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Barn Owl

Although their name hints at barns, they are typically found in open habitats such as grasslands, agricultural fields, marshes, deserts, and forested areas with open understories.

The Barn Owl is a big, pale owl with a round head, white, heart-shaped face and golden brown, gray, and white plumage.

Barn Owls are uncommon in most areas and rare in the northern part of its range. Watch for Barn Owls at night in meadows and other open, grassy habitats in places with mild winters.

In spring and summer, you might hear the shrieks of young Barn Owls emanating from old barns, church steeples, nest boxes, and other nest sites.




The male Barn Owl has pale golden-brown upperparts with soft gray tones, and bits of small, black and white speckling. It has a big, round head with dark eyes on a white, heart-shaped face.

Barn Owl

Photograph © Greg Lavaty.

Its face has a narrow tan outline, and most of its underparts are snowy white. However, it usually has some buff and faint speckling on its chest.

The underside of his long, broad wings is white, and he also has long legs and gray feet with long, sharp talons.

The male Barn Owl is 13-14 inches long and has a 33-inch wingspan. Males weigh around one pound.



The female Barn Owl is similar to her male counterpart but is noticeably larger and has darker plumage.

Like the male, she is also a big, ghostly pale owl with a round head, and a white, heart-shaped face. She also has tawny-brown and pale gray upperparts with bits of small black and white spots but is a bit darker than the male, especially on her wings.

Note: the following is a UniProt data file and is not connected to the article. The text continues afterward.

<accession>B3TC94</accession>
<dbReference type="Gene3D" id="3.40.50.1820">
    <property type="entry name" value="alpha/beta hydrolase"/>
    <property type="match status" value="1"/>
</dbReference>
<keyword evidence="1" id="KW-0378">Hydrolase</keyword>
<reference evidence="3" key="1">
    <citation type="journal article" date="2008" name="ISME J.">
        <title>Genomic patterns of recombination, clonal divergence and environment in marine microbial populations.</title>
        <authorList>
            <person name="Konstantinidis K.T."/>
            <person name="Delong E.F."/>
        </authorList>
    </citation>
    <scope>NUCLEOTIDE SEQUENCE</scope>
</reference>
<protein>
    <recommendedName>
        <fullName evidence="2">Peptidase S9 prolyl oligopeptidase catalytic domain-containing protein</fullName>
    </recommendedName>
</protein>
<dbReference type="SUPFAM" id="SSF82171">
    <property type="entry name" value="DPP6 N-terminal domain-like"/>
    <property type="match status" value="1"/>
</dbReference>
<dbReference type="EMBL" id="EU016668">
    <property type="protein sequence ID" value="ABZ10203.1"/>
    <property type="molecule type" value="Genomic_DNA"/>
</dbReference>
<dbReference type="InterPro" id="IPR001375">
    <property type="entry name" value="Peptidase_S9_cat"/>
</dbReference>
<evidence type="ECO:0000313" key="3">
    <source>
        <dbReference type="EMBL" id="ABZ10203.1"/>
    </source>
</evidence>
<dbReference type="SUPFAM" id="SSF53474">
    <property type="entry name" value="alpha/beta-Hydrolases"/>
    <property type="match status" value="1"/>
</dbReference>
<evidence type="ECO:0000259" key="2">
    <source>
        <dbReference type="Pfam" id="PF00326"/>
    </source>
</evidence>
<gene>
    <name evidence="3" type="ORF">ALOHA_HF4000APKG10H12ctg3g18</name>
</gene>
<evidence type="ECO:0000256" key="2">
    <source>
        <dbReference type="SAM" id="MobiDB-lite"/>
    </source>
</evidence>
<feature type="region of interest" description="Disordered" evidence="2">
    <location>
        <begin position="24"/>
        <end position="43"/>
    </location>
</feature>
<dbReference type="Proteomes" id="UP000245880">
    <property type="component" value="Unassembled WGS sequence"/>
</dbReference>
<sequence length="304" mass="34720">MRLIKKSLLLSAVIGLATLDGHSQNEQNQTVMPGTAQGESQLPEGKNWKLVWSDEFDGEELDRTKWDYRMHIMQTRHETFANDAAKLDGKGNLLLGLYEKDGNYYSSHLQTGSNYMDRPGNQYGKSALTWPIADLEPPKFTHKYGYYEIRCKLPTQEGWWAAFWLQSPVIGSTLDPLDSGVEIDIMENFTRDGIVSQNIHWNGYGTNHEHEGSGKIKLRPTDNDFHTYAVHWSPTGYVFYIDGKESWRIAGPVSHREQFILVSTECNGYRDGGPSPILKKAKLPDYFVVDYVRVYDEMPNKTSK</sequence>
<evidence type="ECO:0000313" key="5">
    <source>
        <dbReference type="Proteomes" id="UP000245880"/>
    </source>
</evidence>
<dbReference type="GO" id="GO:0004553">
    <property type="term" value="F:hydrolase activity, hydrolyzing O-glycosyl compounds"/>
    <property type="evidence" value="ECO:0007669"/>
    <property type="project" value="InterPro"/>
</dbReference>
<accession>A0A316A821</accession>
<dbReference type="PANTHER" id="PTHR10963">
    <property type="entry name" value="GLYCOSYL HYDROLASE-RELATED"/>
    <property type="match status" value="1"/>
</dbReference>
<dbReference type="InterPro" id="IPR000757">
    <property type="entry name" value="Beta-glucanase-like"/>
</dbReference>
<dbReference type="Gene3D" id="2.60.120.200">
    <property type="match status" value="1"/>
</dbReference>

Barn Owl

The female Barn Owl’s underparts are also darker. She has more golden-brown coloration and speckling on her chest and belly.

Female Barn Owls are 16 inches long, have a three-foot wingspan, and can weigh 1.24 pounds.



The Barn Owl mostly feeds at night on rodents and other small mammals, especially voles. This bird does very well in areas with lots of rats, mice, and other small rodents and can eat 12 rodents in just one night!

It also feeds on bats, and occasionally catches and eats small birds, lizards, insects, and amphibians. Once in a while, Barn Owls also feed on carrion.

This species forages by slowly flapping and gliding over open areas, often fairly close to the ground. As it flies around, it watches for prey and also uses its amazing hearing abilities to listen for potential food.

Barn Owl

When it detects prey, it quickly dives into the grass or snow to snatch the animal with its long talons. After successfully catching a small animal, the Barn Owl kills it by biting it in the back of the head.

In places with tall or dense vegetation, Barn Owls also hunt from perches. After seeing or hearing prey, they fly out to quickly dive down and catch the animal.

The Barn Owl catches birds and other small animals in a similar fashion. It has been documented feeding on many bird species but usually catches birds that roost in the open.


Nesting and Eggs

Barn Owls nest in a wide variety of crevices, tree cavities, and other similar situations. They can nest in church steeples, inside barns, under bridges, and in many other structures. This owl also uses holes in trees, cliffs, and haystacks, and can dig its own nesting hole in soft, dry river banks.

These adaptable birds have also been recorded nesting in everything from wells to cisterns, and even the backs of drive-in movie screens.

Nesting can take place any time of the year but usually coincides with the greatest amount of prey abundance. For this reason, in North America, Barn Owls usually nest in spring and early summer.

The number of eggs laid also depends on how much food is available. There can be anywhere from three to four or even 10 eggs in a nest!

The female lays dull white eggs on a mat of her own, regurgitated, shredded pellets (bits of bone, hair, and other undigested bits of prey). They are 1.31 inches long and only weigh .03 ounces.